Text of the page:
A change of guard at the finance ministry has renewed efforts to lure investors back to the market through tax concessions and more financial literacy. There has been a corresponding spurt in stock prices following massive money being pumped in ostensibly by foreign institutional investors (FIIs). Has it really changed the investor sentiment? The short answer is, no. Nothing that the government is doing makes a difference to small investors because the focus is not on making the market safer for them. In fact, the regulator is not even listening. Here is a quick roundup on why things are as bleak as ever. The two bugbears for investors are mis-selling of financial products and poor grievance redress.
On the latter, we find that SEBI is doing quite well with its toll-free helpline. Calls to the helpline (1800-22-7575) to seek information on capital market products are answered quickly and competently. However, when it comes to complaints against companies and market intermediaries, SEBI continues to operate like a post-office, merely forwarding complaints after assigning a number. Worse, complaints are unilaterally closed based on responses from companies and intermediaries with a terse information letter to the investor without giving them a chance to respond.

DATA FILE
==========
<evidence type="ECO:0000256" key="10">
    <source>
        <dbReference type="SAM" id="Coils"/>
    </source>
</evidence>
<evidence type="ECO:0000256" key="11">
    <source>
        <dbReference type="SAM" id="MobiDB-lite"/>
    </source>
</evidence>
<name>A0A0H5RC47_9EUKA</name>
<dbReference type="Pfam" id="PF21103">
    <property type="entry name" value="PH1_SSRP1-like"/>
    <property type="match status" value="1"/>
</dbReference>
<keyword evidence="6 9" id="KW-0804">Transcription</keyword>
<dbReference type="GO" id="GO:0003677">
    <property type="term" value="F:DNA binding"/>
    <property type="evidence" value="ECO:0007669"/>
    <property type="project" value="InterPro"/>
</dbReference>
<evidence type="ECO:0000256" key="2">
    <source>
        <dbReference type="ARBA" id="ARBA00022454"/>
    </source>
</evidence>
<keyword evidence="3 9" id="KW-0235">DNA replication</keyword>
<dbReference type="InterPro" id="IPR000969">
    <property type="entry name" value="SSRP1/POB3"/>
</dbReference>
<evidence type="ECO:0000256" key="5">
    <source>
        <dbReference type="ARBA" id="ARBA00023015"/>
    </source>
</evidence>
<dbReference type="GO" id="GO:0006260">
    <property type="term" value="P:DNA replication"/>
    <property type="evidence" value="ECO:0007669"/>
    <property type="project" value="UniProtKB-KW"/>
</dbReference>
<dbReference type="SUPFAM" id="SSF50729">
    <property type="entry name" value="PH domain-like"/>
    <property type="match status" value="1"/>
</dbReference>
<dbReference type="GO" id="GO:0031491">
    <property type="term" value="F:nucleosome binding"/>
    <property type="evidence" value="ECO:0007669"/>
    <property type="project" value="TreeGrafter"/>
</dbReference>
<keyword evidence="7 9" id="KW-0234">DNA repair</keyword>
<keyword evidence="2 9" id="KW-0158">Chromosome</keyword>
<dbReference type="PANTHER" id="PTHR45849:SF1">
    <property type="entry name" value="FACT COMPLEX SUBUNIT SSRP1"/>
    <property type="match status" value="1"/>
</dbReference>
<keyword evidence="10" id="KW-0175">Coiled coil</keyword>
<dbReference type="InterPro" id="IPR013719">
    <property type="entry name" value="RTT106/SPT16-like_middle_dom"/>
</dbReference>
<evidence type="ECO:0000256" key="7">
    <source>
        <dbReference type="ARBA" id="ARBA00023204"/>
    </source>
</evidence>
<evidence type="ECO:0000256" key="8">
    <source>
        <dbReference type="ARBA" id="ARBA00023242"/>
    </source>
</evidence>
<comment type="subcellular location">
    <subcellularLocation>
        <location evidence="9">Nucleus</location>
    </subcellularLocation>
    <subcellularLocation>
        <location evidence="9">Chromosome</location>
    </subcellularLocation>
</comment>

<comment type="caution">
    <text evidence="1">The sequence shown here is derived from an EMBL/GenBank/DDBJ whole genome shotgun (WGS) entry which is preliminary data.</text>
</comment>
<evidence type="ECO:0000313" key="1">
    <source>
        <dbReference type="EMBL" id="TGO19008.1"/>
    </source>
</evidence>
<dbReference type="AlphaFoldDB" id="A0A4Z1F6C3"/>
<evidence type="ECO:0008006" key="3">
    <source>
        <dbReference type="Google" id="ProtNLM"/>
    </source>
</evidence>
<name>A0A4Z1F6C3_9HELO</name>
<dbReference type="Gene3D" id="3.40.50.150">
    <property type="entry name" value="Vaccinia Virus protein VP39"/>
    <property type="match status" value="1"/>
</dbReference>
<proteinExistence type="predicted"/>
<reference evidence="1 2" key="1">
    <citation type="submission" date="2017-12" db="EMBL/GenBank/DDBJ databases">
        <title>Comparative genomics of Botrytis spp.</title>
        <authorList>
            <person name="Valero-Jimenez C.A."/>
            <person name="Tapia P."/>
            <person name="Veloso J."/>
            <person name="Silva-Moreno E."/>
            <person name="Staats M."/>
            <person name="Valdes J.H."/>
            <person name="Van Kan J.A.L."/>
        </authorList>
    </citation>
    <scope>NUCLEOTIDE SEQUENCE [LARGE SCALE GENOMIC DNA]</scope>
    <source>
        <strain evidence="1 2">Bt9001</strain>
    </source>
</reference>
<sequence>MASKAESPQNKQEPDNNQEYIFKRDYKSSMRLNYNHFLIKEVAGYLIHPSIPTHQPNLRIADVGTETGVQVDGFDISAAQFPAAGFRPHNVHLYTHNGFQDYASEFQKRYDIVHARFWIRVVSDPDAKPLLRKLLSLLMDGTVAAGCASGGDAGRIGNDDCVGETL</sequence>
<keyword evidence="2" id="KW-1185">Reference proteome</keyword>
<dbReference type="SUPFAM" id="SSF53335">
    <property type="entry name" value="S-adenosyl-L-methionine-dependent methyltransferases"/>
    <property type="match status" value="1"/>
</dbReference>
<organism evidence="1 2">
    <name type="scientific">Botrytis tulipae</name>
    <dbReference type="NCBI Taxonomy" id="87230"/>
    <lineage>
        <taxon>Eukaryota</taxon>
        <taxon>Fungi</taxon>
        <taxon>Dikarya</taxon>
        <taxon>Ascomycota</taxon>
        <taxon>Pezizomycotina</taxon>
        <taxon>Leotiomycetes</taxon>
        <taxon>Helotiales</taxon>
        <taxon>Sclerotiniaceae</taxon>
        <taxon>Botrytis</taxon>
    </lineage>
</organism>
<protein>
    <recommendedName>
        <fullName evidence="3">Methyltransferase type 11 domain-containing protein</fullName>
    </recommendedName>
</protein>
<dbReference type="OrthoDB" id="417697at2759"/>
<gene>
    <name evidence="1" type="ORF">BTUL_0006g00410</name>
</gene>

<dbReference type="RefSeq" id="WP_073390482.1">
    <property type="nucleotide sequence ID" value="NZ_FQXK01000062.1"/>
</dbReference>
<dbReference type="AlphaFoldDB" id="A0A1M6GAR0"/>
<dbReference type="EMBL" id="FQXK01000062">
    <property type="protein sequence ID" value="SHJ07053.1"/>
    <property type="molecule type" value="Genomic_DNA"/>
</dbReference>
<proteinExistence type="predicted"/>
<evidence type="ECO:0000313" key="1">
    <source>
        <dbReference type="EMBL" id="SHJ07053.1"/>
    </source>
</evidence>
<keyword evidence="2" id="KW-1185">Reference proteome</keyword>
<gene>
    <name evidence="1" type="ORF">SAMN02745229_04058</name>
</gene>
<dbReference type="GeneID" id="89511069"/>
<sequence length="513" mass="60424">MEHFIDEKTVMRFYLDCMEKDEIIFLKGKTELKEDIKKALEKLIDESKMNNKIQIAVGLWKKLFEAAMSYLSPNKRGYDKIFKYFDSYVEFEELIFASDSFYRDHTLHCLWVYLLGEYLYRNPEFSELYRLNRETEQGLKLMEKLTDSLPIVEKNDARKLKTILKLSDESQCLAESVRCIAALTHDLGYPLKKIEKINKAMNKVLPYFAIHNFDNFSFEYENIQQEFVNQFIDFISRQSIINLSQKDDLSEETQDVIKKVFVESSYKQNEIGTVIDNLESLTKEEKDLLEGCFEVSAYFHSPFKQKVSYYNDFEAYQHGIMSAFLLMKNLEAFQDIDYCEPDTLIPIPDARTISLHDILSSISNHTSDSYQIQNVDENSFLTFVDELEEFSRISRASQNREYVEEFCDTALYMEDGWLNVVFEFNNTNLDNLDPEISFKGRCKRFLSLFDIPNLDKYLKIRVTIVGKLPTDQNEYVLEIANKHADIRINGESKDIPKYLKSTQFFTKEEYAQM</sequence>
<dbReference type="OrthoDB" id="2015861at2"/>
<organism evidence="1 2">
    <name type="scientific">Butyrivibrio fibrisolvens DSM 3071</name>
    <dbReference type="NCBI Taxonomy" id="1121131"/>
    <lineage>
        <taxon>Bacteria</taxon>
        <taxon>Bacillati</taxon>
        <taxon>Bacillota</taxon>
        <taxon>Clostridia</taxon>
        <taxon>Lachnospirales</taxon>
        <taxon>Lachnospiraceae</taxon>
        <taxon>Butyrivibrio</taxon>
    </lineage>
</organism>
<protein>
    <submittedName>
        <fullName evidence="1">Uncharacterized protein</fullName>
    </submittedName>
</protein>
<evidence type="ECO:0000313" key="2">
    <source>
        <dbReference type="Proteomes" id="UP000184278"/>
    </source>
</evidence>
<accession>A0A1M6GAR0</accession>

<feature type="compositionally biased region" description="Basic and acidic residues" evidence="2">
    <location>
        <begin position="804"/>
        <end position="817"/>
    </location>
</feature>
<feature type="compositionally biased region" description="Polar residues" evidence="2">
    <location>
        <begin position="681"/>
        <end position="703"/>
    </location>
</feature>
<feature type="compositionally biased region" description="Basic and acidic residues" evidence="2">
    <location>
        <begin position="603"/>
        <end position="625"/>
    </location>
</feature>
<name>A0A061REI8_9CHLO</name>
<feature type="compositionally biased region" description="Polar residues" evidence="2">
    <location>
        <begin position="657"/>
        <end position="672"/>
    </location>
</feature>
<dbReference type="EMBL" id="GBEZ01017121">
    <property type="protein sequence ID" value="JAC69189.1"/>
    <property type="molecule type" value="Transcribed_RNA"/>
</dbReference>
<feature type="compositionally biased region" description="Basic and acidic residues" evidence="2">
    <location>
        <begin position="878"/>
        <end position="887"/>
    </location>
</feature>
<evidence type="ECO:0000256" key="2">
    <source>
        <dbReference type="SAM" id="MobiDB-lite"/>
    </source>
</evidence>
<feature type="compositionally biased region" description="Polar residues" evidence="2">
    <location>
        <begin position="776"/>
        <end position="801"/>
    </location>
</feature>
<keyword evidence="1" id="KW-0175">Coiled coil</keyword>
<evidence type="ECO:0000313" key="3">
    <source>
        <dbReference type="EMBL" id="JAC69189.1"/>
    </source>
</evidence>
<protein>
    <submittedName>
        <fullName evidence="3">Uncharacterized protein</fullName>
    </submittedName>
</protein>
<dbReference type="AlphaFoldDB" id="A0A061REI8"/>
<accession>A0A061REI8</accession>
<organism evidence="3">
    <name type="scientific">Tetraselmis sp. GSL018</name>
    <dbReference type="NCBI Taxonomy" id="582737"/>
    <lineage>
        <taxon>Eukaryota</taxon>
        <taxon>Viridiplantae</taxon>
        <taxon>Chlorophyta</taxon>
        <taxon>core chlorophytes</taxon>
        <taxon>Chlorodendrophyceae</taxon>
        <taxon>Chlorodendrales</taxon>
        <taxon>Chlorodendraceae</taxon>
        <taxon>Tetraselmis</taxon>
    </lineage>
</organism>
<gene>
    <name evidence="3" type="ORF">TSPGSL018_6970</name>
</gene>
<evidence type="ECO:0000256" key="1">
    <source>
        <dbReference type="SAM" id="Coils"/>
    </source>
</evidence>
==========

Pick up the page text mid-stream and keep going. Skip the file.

It should learn from the way National Consumer Disputes Redressal Commission (NCDRC) operates. NCDRC always operates to the benefit of ordinary consumers. Indeed, if the case is overwhelmingly in favour of consumers, it issues ex-parte orders, thereby sparing consumers the bother and expense of a visit to Delhi. In contrast, neither SEBI nor the stock exchanges, which are the first-line regulators, show such empathy. Instead, they try to push retail investors into arbitration, where they are clearly at a huge disadvantage in terms of knowledge of rules, processes and the funds to get competent representation. If the government is serious about bringing investors back to the market, this is what it needs to tackle on a war footing, instead of spending crores of rupees on pointless advertising and seminars on financial literacy.